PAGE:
The road starts when you circle the calendar, count backwards the weeks, and start to get strong. Then, I hope you have time for specific prep. Like my assistant tells me, “Now get on the plane and go.” The road continues when you check into the hotel, unpack your stuff (bring extra shirts, trust me), and try to figure out what to do and where to go. The road is Day One, Day Two, and Day Three.
Then, you reach the inn. That’s where I come in again. The Grad Workout, in this particular variation, was designed by a lunatic psychopath. That would be me.
Everything can be done; some things should be done. The Grad Workout has built in problems:
- You have an exhausted cadre.
- Putting bells up overhead with exhausted people breaks all the safety rules.
- Some people have little skin on their hands by Day Three.
- Any idiot can get people tired. Getting people to test themselves under stress and exhaustion takes some thinking to keep things safe.
- WIN: What’s Important Now. We debate the reasons for this workout at every gathering. Trust me, there are many. As a religious studies instructor, I can only add that we are putting a line in the sand and asking you simply to cross it. That is what is important now.
With these problems/opportunities, I reached into my grab bag of training and came up with this simple workout based on the concept of “we can do anything, we should do this.”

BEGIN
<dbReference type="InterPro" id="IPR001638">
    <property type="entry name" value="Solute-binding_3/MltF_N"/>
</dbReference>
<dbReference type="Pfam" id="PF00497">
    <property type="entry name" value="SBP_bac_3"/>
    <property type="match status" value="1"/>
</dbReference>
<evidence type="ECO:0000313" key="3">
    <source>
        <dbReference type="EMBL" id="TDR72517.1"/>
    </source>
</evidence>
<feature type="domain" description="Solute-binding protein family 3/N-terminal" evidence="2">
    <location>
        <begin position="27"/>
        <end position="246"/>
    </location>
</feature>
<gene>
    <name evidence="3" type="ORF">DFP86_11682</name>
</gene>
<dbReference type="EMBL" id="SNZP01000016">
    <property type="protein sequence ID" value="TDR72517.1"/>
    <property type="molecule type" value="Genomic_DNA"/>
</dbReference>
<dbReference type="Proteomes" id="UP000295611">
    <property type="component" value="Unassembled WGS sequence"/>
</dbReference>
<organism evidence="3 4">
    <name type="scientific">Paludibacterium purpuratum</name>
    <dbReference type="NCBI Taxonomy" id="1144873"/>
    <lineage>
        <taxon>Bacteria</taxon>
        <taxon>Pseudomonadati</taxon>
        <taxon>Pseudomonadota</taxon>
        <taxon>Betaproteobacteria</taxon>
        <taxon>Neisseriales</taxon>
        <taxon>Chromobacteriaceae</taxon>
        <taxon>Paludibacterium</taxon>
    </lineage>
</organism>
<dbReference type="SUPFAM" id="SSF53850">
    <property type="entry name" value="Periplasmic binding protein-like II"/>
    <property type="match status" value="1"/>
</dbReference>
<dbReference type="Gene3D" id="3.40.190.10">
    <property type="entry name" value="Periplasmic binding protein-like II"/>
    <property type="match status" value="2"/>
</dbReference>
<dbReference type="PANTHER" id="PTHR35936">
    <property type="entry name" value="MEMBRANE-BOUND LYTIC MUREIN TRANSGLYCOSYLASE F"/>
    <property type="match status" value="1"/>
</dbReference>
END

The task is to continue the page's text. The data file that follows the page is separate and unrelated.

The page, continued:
- Double kettlebell clean for two reps
- Double kettlebell press for one rep
- Double kettlebell front squat for three reps.
- Put the bell down like a professional. Step away.
Now, your partner takes the bells while you do fast and loose drills and support the community as you can.
Repeat. A lot.
The press is always the issue in these workouts. This 2:1:3 ratio protects the hands (two cleans, but doubles are easier on the hands anyway), challenges the press without worrying about endurance, and, well, you can always get another double front squat. By simply moving to one rep in the press, you still move from safest ballistic I know (the double clean), to the ultimate in full-body tension and grinding, the press. The front squats? Good question: I’m a jerk. You can always do front squats!
Ratios are more important in kettlebell complexes than barbell complexes. With a barbell, asymmetry issues can be mitigated by having both hands on the bar. That’s why I keep my barbell complexes with standards of three, five, or eight reps with each movement. With kettlebells, any asymmetry, whether physical or technical limitations, will manifest itself under load and exhaustion. So, I play with ratios in all my kettlebell complex work.
The Road to the Grad Workout
The Grad Workout is climbing the summit. It is the last few grueling feet. Inside your head, you know you can do one more round, but maybe not two more. Two rounds later, you know you can do one more round, but maybe not two more. But, you continue to climb.
This is why we wear our shirts proudly and include initials behind our name. You made it to the inn.